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Louisa Catherine Johnson to John Quincy Adams

7 Feb. 1797

London Feby: 7th 1797

I cannot concieve the reason my beloved friend of your not recieving my letters, as I have written constantly and I believe more than once a week— —

You know not with what delight I reced your very affectionate letter of Jany. 20—I have repeatedly perused it, and each time affords me higher gratification—It assures me of your affection, and every line convinces me that you are again become the tender, and gentle friend, to whom I have ever been so fondly attached— —Ah my best friend, there is indeed in this and your last letter a striking difference, and you would not have written in such harsh terms to your Louisa, if you had considered that the trifling error she committed, was occasioned by a too great partiallity for yourself—I am sure you did not reflect upon the mortification and sorrow it must cause her, who would rather suffer every misfortune, than for one moment lose your good opinion— —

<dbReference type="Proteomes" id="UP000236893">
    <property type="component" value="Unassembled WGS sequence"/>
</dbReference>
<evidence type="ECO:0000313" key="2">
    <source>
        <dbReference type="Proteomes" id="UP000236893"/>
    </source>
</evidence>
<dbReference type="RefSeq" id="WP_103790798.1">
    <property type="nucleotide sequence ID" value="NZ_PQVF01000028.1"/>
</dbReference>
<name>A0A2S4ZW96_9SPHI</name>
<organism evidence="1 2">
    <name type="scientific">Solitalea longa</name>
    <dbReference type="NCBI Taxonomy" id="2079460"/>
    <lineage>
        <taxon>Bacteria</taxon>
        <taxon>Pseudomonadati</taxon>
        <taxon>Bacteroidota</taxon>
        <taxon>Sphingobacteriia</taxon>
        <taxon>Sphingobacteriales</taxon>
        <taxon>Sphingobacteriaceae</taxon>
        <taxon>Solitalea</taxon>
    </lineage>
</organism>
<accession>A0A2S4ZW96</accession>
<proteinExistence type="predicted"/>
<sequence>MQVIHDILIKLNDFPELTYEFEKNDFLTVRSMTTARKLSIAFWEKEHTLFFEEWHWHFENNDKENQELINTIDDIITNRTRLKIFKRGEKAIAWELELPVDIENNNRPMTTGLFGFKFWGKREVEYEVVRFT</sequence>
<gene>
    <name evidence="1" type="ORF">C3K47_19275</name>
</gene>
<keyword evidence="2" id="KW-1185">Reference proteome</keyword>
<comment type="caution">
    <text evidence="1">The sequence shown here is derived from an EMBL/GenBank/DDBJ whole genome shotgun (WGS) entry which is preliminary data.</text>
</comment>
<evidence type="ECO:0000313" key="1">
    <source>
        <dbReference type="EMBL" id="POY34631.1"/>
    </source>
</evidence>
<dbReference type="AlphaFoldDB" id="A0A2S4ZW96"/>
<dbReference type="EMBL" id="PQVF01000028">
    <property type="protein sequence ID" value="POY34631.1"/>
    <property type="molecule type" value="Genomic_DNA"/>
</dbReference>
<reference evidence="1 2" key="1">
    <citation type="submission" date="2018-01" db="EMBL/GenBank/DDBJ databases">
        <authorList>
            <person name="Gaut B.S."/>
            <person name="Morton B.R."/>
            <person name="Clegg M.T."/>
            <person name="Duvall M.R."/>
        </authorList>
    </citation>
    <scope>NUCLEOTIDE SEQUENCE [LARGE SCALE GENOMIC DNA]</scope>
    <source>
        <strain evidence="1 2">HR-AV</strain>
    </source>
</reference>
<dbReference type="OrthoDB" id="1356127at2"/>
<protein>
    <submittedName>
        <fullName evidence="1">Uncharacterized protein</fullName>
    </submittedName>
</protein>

I believe I mentioned in a former letter, that your father and Mr: Pinckney were elected President, and Vice President—It appears to have been merely a report respecting Mr. P., as there are accounts of a much later date, which state Mr. Jeffersons being elected Vice President. it is mentioned as a certainty, but there are so many different reports, that it is impossible to know which is just— —The last accounts state your Father, to have a majority of ten votes, and all the States had voted but Kentucky and Tenessee— —

You tell me my best \friend/ not to make a toil of my correspondence never can writing to you appear a toil to me—conscious as I am of my inability to write elegantly, I feel too much real satisfaction in attempting to express my constant affection by every opportinity to debar \myself/ from what I now think so pleasing an occupation—It is an accomplishment of all others in my opinion the most elegant and usefull, and much do I wish I could acquire it, though I candidly confess, I had rather with my body be obliged to correspond, with any body than you— —

Adieu my dearest friend, love me, and be happy says your

Louisa C. Johnson

RC (MHi: Adams Papers).
This early access document should not be cited in formal research.
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